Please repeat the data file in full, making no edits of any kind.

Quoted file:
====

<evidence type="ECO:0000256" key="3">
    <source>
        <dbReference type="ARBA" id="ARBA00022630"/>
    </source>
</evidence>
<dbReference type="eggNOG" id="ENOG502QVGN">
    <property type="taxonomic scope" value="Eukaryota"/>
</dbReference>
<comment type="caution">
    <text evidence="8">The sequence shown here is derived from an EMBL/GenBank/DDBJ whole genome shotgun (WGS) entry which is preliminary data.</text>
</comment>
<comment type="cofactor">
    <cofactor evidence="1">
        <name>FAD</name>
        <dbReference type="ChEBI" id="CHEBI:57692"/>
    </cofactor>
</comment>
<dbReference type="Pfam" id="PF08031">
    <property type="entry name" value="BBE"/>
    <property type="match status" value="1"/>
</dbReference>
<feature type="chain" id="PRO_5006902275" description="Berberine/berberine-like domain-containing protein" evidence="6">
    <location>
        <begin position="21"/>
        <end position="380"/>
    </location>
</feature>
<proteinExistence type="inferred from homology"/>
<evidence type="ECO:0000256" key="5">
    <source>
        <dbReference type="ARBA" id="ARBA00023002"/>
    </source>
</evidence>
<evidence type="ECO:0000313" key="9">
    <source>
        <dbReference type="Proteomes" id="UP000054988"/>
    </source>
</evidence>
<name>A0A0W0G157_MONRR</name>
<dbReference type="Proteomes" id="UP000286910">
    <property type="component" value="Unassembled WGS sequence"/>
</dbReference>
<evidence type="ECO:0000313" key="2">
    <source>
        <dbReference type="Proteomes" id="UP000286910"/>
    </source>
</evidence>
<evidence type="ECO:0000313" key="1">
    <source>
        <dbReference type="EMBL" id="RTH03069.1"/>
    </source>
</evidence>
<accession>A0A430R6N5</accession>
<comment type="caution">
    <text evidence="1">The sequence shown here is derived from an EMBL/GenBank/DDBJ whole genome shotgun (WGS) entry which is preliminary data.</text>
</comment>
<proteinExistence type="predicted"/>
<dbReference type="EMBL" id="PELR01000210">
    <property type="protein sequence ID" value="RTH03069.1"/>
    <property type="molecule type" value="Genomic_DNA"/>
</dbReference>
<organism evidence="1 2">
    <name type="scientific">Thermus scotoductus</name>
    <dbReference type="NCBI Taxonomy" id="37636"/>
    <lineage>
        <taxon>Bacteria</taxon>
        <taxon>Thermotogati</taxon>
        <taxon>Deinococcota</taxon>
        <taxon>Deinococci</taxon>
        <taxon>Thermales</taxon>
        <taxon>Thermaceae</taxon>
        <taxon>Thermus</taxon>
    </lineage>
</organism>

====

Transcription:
<evidence type="ECO:0000256" key="3">
    <source>
        <dbReference type="ARBA" id="ARBA00022630"/>
    </source>
</evidence>
<dbReference type="eggNOG" id="ENOG502QVGN">
    <property type="taxonomic scope" value="Eukaryota"/>
</dbReference>
<comment type="caution">
    <text evidence="8">The sequence shown here is derived from an EMBL/GenBank/DDBJ whole genome shotgun (WGS) entry which is preliminary data.</text>
</comment>
<comment type="cofactor">
    <cofactor evidence="1">
        <name>FAD</name>
        <dbReference type="ChEBI" id="CHEBI:57692"/>
    </cofactor>
</comment>
<dbReference type="Pfam" id="PF08031">
    <property type="entry name" value="BBE"/>
    <property type="match status" value="1"/>
</dbReference>
<feature type="chain" id="PRO_5006902275" description="Berberine/berberine-like domain-containing protein" evidence="6">
    <location>
        <begin position="21"/>
        <end position="380"/>
    </location>
</feature>
<proteinExistence type="inferred from homology"/>
<evidence type="ECO:0000256" key="5">
    <source>
        <dbReference type="ARBA" id="ARBA00023002"/>
    </source>
</evidence>
<evidence type="ECO:0000313" key="9">
    <source>
        <dbReference type="Proteomes" id="UP000054988"/>
    </source>
</evidence>
<name>A0A0W0G157_MONRR</name>
<dbReference type="Proteomes" id="UP000286910">
    <property type="component" value="Unassembled WGS sequence"/>
</dbReference>
<evidence type="ECO:0000313" key="2">
    <source>
        <dbReference type="Proteomes" id="UP000286910"/>
    </source>
</evidence>
<evidence type="ECO:0000313" key="1">
    <source>
        <dbReference type="EMBL" id="RTH03069.1"/>
    </source>
</evidence>
<accession>A0A430R6N5</accession>
<comment type="caution">
    <text evidence="1">The sequence shown here is derived from an EMBL/GenBank/DDBJ whole genome shotgun (WGS) entry which is preliminary data.</text>
</comment>
<proteinExistence type="predicted"/>
<dbReference type="EMBL" id="PELR01000210">
    <property type="protein sequence ID" value="RTH03069.1"/>
    <property type="molecule type" value="Genomic_DNA"/>
</dbReference>
<organism evidence="1 2">
    <name type="scientific">Thermus scotoductus</name>
    <dbReference type="NCBI Taxonomy" id="37636"/>
    <lineage>
        <taxon>Bacteria</taxon>
        <taxon>Thermotogati</taxon>
        <taxon>Deinococcota</taxon>
        <taxon>Deinococci</taxon>
        <taxon>Thermales</taxon>
        <taxon>Thermaceae</taxon>
        <taxon>Thermus</taxon>
    </lineage>
</organism>